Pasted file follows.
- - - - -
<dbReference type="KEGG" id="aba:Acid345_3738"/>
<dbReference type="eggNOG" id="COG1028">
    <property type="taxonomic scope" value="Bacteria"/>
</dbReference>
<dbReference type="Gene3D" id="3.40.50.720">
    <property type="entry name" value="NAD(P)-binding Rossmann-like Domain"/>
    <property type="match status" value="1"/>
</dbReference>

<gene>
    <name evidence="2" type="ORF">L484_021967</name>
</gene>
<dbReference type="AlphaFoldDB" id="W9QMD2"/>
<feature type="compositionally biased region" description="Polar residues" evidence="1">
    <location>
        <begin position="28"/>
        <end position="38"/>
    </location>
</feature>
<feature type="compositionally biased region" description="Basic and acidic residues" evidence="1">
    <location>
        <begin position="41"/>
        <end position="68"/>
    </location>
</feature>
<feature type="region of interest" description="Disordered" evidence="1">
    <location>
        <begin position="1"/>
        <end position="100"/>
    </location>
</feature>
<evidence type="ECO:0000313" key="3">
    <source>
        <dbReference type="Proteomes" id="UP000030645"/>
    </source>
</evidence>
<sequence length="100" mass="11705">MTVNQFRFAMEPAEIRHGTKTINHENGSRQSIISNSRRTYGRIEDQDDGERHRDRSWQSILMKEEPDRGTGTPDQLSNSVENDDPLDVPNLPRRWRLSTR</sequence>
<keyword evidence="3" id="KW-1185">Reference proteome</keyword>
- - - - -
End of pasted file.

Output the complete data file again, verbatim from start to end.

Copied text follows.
<dbReference type="KEGG" id="aba:Acid345_3738"/>
<dbReference type="eggNOG" id="COG1028">
    <property type="taxonomic scope" value="Bacteria"/>
</dbReference>
<dbReference type="Gene3D" id="3.40.50.720">
    <property type="entry name" value="NAD(P)-binding Rossmann-like Domain"/>
    <property type="match status" value="1"/>
</dbReference>

<gene>
    <name evidence="2" type="ORF">L484_021967</name>
</gene>
<dbReference type="AlphaFoldDB" id="W9QMD2"/>
<feature type="compositionally biased region" description="Polar residues" evidence="1">
    <location>
        <begin position="28"/>
        <end position="38"/>
    </location>
</feature>
<feature type="compositionally biased region" description="Basic and acidic residues" evidence="1">
    <location>
        <begin position="41"/>
        <end position="68"/>
    </location>
</feature>
<feature type="region of interest" description="Disordered" evidence="1">
    <location>
        <begin position="1"/>
        <end position="100"/>
    </location>
</feature>
<evidence type="ECO:0000313" key="3">
    <source>
        <dbReference type="Proteomes" id="UP000030645"/>
    </source>
</evidence>
<sequence length="100" mass="11705">MTVNQFRFAMEPAEIRHGTKTINHENGSRQSIISNSRRTYGRIEDQDDGERHRDRSWQSILMKEEPDRGTGTPDQLSNSVENDDPLDVPNLPRRWRLSTR</sequence>
<keyword evidence="3" id="KW-1185">Reference proteome</keyword>